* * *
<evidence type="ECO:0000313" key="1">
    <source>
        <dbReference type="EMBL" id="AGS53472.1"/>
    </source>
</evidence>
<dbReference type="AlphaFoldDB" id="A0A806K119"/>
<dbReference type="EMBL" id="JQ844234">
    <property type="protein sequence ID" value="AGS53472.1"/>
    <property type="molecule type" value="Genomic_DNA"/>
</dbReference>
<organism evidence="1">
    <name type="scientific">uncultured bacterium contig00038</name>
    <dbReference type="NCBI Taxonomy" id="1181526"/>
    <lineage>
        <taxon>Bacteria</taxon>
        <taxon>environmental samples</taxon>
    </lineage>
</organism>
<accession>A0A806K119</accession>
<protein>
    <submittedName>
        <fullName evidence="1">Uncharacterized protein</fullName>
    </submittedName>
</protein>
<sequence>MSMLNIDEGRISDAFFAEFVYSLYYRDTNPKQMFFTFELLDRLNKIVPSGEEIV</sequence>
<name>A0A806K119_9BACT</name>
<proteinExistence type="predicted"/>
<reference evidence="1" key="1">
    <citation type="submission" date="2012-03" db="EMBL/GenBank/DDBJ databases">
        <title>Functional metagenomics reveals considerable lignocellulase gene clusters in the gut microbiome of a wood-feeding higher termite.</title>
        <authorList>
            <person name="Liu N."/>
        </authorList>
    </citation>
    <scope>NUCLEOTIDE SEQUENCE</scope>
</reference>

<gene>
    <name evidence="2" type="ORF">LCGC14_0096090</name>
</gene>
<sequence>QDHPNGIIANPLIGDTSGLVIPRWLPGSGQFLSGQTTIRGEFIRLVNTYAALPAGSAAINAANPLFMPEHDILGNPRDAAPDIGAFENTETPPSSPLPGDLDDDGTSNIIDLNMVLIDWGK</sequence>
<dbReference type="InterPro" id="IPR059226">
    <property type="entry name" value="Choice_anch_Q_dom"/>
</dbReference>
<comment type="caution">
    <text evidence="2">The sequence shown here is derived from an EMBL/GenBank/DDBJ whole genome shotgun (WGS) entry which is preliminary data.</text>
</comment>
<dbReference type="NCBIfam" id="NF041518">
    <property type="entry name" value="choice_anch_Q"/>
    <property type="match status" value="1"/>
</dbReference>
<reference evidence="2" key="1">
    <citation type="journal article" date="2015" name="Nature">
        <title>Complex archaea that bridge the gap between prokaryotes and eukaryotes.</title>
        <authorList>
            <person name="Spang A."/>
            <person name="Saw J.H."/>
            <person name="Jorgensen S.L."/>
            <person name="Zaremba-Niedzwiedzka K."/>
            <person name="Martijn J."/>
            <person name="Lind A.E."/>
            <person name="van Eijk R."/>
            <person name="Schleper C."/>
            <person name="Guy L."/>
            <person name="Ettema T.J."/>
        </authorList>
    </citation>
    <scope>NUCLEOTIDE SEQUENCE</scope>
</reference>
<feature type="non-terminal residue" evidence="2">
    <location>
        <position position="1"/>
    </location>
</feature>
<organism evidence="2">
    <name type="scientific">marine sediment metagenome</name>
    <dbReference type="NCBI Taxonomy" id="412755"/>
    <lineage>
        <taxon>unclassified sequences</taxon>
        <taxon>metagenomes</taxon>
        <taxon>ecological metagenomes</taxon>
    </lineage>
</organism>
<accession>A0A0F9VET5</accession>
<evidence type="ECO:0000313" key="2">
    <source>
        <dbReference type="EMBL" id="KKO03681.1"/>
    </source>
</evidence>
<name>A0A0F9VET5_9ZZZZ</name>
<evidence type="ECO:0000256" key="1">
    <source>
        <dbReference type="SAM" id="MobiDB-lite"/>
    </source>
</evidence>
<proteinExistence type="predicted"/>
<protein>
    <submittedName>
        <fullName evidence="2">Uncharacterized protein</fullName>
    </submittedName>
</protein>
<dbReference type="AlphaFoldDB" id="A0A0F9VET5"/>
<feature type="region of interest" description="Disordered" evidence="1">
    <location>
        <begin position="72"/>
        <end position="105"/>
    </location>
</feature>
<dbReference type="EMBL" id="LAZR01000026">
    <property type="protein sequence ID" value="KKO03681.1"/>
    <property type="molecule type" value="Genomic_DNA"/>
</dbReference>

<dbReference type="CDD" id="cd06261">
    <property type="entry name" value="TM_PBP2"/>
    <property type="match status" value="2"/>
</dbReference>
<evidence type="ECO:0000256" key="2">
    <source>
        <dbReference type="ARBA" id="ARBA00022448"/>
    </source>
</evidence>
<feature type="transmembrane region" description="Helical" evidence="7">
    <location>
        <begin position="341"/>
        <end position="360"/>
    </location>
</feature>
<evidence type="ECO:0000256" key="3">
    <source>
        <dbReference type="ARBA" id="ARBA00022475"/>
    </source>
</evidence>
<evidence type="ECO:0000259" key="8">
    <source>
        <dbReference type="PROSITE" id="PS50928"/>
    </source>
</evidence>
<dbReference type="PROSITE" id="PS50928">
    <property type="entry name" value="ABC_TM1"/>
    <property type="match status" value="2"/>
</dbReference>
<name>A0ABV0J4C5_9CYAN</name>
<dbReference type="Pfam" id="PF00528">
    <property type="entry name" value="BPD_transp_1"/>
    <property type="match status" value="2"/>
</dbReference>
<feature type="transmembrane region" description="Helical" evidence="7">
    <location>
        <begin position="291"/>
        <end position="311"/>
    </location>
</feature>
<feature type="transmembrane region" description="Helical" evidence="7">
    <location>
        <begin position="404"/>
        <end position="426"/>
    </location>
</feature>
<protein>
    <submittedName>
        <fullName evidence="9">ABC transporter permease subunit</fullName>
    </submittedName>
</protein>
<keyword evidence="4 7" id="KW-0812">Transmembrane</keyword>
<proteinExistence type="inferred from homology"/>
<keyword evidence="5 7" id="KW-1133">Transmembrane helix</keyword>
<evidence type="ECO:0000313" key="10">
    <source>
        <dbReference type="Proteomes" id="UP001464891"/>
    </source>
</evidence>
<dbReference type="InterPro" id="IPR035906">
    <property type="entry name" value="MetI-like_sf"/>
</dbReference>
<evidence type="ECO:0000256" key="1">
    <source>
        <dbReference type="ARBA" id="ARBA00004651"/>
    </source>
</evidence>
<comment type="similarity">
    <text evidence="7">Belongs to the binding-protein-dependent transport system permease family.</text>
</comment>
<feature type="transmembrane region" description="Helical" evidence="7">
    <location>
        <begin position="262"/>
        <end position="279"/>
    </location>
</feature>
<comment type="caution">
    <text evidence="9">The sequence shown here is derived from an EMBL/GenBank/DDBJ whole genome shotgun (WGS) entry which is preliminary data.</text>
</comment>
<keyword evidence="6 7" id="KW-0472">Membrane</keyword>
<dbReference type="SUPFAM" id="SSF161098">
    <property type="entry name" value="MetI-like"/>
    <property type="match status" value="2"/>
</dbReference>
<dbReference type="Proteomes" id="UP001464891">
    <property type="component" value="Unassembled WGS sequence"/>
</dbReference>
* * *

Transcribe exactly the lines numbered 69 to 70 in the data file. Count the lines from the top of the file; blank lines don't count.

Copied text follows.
<feature type="non-terminal residue" evidence="2">
    <location>